Date: 21 October
Distance walked: 19.7km
Trail covered: kms 381.6 to 399.1
Weather: perfect again
Cost of a very expensive lamington: $4.90
Was it worth it: damn right
First thing that had to be done today before anything else was call the owners of the AirBNB I was currently in and ask them why there was no hot water. This was as soon as I woke up at 6:30am. She said she had just read the email I sent her last night and her husband was on the way to change the gas bottle for one that actually has some gas in it. So 10 minutes later I did have hot water. It was good that it was fixed so fast but annoying because it was an entirely preventable problem. I spent much of the day deciding whether to give a 4 or 5 star review, because she was very nice and apologetic, and the food last night was awesome but I really feel like hot water is a necessity. But in these days of the internet, anything less than a 5-star review is basically a scathing indictment. I once left a 3-star review for an Uber driver in London and I got a phone call from Uber themselves apologizing profusely and telling me that the driver had been “dealt with”.
Anyway, the time was approaching to continue on. I had a shower finally and some breakfast and left at 8am to get the 9am boat across to Marsden Point. The boat leaves from Reotahi Bay at the end of Beach Road which according to Guthook was 3km away. However it ended up taking a fair bit longer than that, because the line on the map is a straight line but it didn’t accurately represent the path which went in and out from the coastline.
On the way I did see some more cool views in-between houses.
I also saw the name of the town on a street sign. So even though Google said it doesn’t exist, this was proof enough for me that this is the name I should be using in the title of my blog post today.
I also saw this. People dumping rubbish does indeed suck but I really loved the detective work going on here.
Here’s the bit of water we would be crossing on the boat shortly. Unfortunately I don’t know anything about the installation that is right in front of me. I was worried I wasn’t going to make the 9am boat so I didn’t stop to read any information.
I got to the spot marked on the map to see Tina already waiting there… hooray at least I have the right spot. She and Kay and Agneta had stayed in their tents the front yard of the people who live right across from the boat ramp. The name of the owner of this yard was Graham. He, like Kay was also from the small town of Putaruru. Small world.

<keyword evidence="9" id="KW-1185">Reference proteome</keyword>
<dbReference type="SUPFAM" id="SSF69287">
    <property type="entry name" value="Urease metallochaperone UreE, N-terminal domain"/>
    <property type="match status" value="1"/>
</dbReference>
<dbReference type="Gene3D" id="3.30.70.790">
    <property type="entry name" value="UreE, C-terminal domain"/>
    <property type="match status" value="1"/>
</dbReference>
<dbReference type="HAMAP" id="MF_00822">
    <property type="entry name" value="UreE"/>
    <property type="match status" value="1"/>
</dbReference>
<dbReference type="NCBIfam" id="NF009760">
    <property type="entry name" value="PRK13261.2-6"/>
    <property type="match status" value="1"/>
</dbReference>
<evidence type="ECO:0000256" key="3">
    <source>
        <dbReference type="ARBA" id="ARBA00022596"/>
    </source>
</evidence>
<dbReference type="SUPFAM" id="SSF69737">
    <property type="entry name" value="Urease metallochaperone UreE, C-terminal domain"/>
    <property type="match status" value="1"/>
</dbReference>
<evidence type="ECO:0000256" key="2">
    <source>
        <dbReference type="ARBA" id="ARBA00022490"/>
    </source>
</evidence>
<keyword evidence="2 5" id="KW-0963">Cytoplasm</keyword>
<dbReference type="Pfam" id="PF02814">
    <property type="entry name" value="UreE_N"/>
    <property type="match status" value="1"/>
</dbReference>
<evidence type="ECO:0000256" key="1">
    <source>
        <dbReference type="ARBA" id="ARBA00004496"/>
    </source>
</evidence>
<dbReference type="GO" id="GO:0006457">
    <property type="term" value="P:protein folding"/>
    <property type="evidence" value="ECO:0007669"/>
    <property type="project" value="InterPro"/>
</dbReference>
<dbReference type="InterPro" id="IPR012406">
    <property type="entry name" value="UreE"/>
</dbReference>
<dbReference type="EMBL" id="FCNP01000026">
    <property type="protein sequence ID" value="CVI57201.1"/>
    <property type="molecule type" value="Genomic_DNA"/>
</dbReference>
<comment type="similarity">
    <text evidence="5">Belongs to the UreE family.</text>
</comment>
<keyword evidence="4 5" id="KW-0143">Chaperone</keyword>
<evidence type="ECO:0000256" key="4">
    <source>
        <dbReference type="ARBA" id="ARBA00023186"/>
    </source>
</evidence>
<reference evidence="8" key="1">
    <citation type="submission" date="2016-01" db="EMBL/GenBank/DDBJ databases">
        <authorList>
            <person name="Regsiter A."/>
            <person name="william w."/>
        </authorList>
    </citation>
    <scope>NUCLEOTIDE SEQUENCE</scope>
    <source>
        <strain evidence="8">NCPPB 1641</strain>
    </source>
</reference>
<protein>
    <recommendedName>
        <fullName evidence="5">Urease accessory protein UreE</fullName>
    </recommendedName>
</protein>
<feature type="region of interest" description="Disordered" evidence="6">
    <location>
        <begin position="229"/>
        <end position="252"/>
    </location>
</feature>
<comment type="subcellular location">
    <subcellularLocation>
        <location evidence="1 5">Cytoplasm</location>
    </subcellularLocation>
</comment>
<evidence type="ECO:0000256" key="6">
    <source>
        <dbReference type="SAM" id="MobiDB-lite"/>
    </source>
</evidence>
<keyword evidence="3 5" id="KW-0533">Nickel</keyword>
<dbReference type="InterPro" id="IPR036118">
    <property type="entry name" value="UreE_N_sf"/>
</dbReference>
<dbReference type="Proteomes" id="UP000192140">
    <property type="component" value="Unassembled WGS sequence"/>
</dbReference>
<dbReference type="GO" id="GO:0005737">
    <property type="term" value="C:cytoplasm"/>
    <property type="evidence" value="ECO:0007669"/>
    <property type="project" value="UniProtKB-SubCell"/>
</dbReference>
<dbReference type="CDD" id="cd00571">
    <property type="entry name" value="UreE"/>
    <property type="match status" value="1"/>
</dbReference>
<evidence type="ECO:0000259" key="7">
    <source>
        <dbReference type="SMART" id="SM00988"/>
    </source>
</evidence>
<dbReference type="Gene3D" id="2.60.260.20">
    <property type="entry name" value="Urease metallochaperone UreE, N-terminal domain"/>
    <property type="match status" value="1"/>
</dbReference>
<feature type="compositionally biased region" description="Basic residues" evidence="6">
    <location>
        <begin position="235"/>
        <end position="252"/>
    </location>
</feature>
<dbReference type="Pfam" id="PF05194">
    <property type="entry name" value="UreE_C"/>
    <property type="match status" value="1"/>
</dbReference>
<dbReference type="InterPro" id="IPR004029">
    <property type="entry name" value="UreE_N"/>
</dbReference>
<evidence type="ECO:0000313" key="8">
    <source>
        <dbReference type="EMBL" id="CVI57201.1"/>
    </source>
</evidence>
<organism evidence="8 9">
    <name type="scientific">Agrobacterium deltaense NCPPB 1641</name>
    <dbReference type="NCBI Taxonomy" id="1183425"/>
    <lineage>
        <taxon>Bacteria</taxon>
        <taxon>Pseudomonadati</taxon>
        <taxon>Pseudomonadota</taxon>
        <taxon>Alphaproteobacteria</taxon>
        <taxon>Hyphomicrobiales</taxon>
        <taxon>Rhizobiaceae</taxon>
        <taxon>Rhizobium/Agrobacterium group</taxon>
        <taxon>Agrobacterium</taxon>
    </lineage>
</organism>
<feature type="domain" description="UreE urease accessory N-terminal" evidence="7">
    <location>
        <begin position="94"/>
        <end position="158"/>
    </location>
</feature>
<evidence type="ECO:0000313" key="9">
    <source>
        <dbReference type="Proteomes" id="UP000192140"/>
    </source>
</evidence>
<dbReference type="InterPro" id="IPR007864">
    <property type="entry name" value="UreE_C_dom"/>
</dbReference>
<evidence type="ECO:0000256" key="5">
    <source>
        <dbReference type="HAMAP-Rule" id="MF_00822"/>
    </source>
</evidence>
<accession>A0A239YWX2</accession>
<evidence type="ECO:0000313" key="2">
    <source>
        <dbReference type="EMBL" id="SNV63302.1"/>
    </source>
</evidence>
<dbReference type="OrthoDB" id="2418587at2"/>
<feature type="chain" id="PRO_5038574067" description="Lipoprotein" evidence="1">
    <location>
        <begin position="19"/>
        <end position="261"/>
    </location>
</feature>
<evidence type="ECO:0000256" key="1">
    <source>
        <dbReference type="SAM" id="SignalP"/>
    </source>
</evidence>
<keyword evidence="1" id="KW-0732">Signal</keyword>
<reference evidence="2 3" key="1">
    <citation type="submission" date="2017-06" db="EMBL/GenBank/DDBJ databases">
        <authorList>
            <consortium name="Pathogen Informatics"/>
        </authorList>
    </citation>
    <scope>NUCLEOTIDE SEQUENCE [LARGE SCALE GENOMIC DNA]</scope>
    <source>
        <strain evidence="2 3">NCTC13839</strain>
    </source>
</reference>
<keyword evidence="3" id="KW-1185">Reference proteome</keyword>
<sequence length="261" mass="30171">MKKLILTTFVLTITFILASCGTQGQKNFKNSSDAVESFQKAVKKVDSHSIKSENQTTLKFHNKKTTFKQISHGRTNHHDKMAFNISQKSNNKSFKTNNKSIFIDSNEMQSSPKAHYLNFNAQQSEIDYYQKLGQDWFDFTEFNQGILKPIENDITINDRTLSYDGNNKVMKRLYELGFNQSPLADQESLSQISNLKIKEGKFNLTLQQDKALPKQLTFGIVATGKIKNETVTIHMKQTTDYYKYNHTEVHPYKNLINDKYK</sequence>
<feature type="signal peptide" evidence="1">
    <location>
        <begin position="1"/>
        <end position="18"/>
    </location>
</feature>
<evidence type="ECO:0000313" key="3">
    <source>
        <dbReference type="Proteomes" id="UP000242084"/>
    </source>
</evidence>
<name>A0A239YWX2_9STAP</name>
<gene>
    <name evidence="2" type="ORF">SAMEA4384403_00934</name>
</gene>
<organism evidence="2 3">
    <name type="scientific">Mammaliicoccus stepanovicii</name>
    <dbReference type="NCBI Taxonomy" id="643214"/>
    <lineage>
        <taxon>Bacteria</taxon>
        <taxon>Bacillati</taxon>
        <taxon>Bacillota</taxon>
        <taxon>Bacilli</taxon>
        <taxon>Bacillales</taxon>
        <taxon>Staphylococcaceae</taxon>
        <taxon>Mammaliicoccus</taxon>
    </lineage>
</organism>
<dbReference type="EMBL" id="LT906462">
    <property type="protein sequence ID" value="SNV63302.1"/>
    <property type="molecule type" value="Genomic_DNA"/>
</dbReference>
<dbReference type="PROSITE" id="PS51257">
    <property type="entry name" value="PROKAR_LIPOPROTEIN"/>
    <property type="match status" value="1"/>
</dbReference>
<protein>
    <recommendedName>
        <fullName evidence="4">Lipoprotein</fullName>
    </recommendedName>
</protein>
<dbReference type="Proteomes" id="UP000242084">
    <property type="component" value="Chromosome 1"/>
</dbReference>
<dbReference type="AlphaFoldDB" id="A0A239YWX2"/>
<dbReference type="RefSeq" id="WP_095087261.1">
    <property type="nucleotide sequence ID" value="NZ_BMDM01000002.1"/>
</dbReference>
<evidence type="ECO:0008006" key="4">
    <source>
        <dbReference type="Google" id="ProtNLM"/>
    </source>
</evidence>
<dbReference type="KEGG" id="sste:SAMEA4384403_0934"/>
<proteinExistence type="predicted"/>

At 8:45 Kay received a text message from Ralf who said that he and Olivia had already met up with Peter, who was the owner of the boat. Oh no, does that mean they left without us? Surely not! Peter wouldn’t take two across when he knew that six wanted to go.
But soon enough we looked down the other end of the bay and saw a hand waving. And not long after the boat came around the corner. Olivia and Ralf were in the front seats of the boat. I hope they’re not driving!
We all got on the boat. We did notice the lack of life jackets. But all part of the fun, right?
I did learn later that there were life jackets there if you asked. I probably should have.
On the way over, Peter told us all about the area and detailed the various options for how to progress from Marsden Point. He is clearly used to taking people who are section walking – I didn’t pay any attention because the trail is the trail, and I don’t deviate from it. I was also a bit concerned at the amount of time he spent talking to us as opposed to the amount of time not watching where he was going.
Unloading from the boat was an interesting chance to see who has the heaviest pack. Surprisingly, it seemed to be me. But I did have 3 totally unnecessary litres of water and some food in there.
The boat left us…
… and not long after we got accosted by some guy. He claimed to be from some ministry, the Ministry for Primary Industries or Fisheries or Silly Walks or something like that. He wasn’t even in uniform. But he demanded to know who brought the six of us across the water and his number because whoever it was was operating illegally. We all exercised our right to remain silent.
From here, even though there were six of us I was the only one that started walking down the beach, everyone else went down the road. Tina was hobbling so I think she was going to hitchhike somewhere and the others were going with her to make sure she got a ride, or perhaps they were going to the cafe in the Oil Refinery.